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Culled from the Municipal Archives collection of more than 2.2 million images going back to the mid-1800s, the 870,000 photographs feature all manner of city oversight -- from stately ports and bridges to grisly gangland killings.
Always moving: Workers dig in Delancy Street on New York's Lower East Side in this photo dated July 29, 1908.
The posh apartment, in one of America's grandest train stations, was the playground of financier John Campbell in the roaring 1920.
Researchers, history buffs, filmmakers, genealogists and preservationists in particular will find the digitized collection helpful.
The Great Bambino: In this September 30, 1936, Works Progress Administration, Federal Writerís Project, photo provided by the New York City Municipal Archives, a man hands a program to baseball legend Babe Ruth, center, as he is joined by his second wife Clare, center left, and singer Kate Smith, front left, in the grandstand during Game One of the 1936 World Series at the Polo Grounds in New York Moment in history: The headline of the newspaper the man in this May 18, 1940 photo reads: 'Nazi Army Now 75 Miles From Paris.' This picture shows the corner of Sixth Avenue and 40th Street in Manhattan Among the known contributors to the collection was Eugene de Salignac, the official photographer for the Department of Bridges/Plant & Structures from 1906 to 1934.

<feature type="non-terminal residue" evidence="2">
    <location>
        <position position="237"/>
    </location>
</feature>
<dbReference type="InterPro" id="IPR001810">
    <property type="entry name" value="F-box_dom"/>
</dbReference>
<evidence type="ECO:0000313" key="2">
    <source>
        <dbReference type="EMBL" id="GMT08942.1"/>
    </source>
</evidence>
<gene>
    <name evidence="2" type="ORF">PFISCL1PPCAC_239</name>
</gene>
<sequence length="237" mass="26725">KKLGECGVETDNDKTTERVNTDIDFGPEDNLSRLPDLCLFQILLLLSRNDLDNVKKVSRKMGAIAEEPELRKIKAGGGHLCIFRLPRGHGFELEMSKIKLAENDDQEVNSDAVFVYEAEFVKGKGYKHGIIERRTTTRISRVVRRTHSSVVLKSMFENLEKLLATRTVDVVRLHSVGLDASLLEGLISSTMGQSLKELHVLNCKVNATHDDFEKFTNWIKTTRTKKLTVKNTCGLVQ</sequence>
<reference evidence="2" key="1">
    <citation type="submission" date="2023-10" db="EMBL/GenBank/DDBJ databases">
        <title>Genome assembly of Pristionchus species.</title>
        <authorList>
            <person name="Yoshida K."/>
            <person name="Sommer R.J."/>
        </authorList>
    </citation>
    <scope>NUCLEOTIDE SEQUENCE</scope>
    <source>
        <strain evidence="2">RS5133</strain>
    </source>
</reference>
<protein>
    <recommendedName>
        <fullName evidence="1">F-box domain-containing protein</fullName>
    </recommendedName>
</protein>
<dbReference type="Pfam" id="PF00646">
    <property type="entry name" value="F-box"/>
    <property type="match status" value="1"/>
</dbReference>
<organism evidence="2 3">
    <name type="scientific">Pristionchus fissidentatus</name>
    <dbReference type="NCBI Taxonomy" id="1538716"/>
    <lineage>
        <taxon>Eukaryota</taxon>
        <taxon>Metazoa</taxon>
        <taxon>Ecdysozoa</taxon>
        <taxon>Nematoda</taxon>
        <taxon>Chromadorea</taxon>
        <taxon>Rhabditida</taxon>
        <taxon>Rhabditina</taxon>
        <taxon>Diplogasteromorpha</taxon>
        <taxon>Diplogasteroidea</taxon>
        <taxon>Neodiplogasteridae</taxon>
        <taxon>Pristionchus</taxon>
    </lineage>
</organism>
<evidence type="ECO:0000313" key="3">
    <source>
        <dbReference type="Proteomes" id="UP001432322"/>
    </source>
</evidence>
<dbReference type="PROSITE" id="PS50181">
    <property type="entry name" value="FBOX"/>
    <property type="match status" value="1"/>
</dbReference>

A Salignac photograph, taken on October 7, 1914, and now online, shows more than a half-dozen painters lounging on wires on the Brooklyn Bridge.'A lot of other photographers who worked for the city were pretty talented but did not produce such a large body of work or a distinct body of work,' said Michael Lorenzini, curator of photography at the Municipal Archives and author of 'New York Rises' that showcases Salignac images.
But anyone can search the images, share them through social media or purchase them as prints.
Dead men can tell tales: When the New York Times wrote about elevator operator Robert Green, left, and Jacob Jagendorf, a building engineer, right, it reported that their bodies found lying at the bottom of an elevator shaft November 24, 1915, told the story of the pair's failed robbery attempt Notorious: This is the original April 18, 1936 booking photo for Charles 'Lucky' Luciano.
One popular cache includes photos shot mostly by NYPD detectives, nearly each one a crime mystery just begging to be solved.
A black-and-white, top-down image of two bodies in the elevator shaft is a representative example.
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